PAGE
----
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Why providing good customer service is not an option

I was recently reminded again of the power of good customer service. I went into my local NAB branch to setup a bank account. What the ‘concierge’ and the bank teller who then helped me did not realise was that if they could not assist me effectively, I was going straight across the road to the Bendigo Bank to open the account there instead (Bendigo Bank recently received the highest customer satisfaction score among Australian Banks in a report I read). I was reasonably satisfied with the NAB, but that is not enough to keep me if I think I might get better looked after just over the road!

While helping me, the teller looked at my accounts and proactively suggested a way that I could earn more interest for no extra cost! In other words, he arranged it so the bank gave me more money for free!

Also, we worked out that my needs for now could be met with a free account, rather than the paid for account that was our starting point. All this while being friendly and polite and giving the impression he was really happy to have the chance to help me.

The end result? I end up promoting NAB to my friends in the following weeks, the NAB keep me as a customer for this new account (whereas if I’d gone to Bendigo Bank perhaps that would’ve been the start of all my banking business heading there for the rest of my life), and I end up happy that my banking is not only meeting my needs, but it is also producing more for me!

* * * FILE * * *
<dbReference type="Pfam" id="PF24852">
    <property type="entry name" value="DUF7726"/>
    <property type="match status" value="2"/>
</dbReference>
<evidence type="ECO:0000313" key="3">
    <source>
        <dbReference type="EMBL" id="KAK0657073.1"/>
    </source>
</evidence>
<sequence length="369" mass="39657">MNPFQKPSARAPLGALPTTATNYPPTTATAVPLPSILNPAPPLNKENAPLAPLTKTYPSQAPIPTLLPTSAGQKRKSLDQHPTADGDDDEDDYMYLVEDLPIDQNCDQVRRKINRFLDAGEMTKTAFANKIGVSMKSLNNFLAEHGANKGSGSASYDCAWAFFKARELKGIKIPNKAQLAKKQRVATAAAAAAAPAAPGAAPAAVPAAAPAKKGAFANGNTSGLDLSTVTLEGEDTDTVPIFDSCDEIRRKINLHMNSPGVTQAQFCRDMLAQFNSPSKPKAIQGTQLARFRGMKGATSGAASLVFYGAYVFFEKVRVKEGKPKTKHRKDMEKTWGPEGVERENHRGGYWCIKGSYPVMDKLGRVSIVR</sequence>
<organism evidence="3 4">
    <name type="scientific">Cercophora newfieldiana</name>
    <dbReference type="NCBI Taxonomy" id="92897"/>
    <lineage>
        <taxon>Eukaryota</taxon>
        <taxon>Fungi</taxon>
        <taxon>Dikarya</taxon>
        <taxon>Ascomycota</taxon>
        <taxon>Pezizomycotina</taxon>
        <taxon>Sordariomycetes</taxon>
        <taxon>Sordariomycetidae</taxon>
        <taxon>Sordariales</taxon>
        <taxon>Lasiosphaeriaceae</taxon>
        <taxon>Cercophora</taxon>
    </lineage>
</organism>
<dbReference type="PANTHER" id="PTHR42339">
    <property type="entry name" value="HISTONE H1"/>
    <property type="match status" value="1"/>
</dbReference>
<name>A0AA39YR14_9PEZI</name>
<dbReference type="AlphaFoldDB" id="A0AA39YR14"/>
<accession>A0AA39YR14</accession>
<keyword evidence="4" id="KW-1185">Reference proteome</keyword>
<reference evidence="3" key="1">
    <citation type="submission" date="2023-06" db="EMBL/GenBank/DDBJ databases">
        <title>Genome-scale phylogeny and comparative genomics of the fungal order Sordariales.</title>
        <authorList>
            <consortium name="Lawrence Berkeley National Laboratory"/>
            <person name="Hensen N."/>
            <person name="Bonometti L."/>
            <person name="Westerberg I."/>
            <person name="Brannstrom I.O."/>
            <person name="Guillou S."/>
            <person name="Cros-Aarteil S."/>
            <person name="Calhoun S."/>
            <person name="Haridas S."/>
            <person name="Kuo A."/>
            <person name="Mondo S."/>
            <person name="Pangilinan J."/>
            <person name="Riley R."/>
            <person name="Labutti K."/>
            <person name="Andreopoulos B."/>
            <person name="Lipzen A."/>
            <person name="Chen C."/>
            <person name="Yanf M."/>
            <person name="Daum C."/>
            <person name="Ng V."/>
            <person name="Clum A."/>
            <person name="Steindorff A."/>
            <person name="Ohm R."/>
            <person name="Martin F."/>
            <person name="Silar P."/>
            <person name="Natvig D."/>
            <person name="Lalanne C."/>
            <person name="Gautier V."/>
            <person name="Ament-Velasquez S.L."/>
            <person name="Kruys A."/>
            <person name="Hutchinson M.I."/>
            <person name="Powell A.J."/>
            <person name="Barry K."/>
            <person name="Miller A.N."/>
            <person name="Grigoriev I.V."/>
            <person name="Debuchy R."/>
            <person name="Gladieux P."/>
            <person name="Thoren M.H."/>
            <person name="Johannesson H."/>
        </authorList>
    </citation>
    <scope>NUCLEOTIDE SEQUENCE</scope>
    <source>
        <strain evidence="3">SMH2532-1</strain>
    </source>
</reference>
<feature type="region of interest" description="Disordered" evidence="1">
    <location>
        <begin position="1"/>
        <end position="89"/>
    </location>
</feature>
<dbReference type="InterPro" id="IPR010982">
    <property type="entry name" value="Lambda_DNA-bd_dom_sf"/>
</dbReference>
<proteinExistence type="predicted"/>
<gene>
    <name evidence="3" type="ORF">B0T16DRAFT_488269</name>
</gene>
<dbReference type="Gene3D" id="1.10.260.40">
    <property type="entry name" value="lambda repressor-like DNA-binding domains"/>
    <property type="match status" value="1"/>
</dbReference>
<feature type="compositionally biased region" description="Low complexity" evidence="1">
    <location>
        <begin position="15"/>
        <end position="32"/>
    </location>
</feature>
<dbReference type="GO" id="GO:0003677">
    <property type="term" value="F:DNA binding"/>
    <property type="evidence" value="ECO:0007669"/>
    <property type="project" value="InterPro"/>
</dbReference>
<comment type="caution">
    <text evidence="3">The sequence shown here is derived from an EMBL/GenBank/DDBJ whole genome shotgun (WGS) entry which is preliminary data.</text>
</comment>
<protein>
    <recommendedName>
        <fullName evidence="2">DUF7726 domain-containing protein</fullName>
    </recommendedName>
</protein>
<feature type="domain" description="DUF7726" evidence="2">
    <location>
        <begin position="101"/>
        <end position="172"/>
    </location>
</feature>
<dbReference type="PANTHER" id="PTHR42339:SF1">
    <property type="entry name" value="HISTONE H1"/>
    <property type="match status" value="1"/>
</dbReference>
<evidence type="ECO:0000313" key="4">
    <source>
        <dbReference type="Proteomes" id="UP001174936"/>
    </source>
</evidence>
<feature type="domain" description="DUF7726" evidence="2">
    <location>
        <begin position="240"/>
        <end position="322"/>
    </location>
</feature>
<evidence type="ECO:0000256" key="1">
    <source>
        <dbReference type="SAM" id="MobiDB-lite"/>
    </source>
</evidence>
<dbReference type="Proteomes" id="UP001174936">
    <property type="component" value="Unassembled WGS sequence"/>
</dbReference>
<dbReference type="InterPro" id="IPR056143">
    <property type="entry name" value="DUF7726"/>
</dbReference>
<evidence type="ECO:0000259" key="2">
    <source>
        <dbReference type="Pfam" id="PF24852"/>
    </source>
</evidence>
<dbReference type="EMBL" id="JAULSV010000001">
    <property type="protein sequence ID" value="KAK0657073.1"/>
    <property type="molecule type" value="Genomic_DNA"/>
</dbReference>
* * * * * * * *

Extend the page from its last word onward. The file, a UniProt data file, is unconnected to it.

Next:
So how does this relate to IT departments? Frankly, a lot of IT departments are still not all that customer focused. IT cannot rest on its laurels in the comfortable glow that just providing the tech they think is important is more than enough. This simply is no longer the case!

Going the extra step does not have to take ages or cost a fortune. Who can say whether the next internal customer to call the Service Desk will be someone who later influences IT’s budget, or whether IT is outsourced – or whether they will be having coffee with someone who does. A proactive, responsive, service-focused IT department, which has a good understanding of the needs of the business, is going to be far more resilient in the face of pressure to meet increased expectations from the business, to fend off the potential of outsourcing (which might only be a new CEO, CFO or CIO away), and to defend and extend its budget to further help the business achieve its goals.

So make sure all your IT staff are responsive and customer focused, and make sure they are looking for quick ways to proactively assist customers they are already interacting with. ‘Did you know that you can find quick answers to questions like this on our intranet page?’, ‘Would you mind if we run a quick health check while I’m working on your request?’, ‘I can show you how to do it yourself next time too if you’d like?’

Having all your customers delighted with IT’s services can only be a good thing! And starting the process toward delighted IT customers when the new CEO joins the company is starting too late. This IS what the business really wants from IT. So start now.

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